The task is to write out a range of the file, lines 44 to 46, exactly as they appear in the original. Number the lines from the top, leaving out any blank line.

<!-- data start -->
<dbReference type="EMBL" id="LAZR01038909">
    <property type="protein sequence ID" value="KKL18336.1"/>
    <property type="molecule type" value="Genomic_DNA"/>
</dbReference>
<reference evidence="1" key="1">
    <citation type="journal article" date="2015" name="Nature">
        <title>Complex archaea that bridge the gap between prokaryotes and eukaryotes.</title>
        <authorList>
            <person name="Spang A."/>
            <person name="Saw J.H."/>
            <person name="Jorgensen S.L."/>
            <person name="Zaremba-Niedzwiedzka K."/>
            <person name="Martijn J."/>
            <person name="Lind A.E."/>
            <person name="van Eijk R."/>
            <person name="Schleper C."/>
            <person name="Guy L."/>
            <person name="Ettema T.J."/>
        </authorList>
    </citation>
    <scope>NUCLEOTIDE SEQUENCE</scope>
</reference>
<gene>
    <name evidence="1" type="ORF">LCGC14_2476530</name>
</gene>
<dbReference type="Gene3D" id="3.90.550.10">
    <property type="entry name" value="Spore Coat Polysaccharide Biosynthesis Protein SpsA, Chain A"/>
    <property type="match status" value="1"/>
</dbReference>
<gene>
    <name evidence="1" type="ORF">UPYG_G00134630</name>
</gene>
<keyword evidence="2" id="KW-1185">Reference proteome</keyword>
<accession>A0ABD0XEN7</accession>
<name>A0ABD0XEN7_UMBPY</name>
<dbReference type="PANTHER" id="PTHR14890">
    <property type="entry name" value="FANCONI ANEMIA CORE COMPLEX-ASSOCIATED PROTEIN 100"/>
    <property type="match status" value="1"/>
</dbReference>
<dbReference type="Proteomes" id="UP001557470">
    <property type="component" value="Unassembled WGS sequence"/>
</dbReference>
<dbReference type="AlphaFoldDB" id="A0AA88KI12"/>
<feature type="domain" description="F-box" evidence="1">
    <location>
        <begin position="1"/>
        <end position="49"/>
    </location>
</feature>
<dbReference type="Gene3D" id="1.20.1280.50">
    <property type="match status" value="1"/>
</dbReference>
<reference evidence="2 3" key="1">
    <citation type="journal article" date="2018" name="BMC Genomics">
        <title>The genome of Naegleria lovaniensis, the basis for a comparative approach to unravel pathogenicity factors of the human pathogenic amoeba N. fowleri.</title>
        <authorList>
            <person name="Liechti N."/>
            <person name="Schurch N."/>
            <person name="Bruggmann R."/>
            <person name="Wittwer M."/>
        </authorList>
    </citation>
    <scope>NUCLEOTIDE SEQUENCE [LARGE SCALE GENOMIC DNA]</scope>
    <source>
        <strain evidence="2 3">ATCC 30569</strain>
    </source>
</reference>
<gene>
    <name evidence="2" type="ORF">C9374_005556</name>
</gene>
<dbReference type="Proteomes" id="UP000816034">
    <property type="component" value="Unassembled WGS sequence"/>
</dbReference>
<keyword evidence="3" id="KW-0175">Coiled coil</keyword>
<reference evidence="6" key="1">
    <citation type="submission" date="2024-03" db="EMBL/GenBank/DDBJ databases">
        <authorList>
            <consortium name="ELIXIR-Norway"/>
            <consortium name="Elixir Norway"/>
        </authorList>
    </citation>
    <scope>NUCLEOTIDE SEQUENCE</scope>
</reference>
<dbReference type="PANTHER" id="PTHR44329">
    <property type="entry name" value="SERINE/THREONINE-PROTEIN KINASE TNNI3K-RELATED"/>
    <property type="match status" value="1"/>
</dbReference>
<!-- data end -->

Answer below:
<feature type="domain" description="F-box" evidence="1">
    <location>
        <begin position="1"/>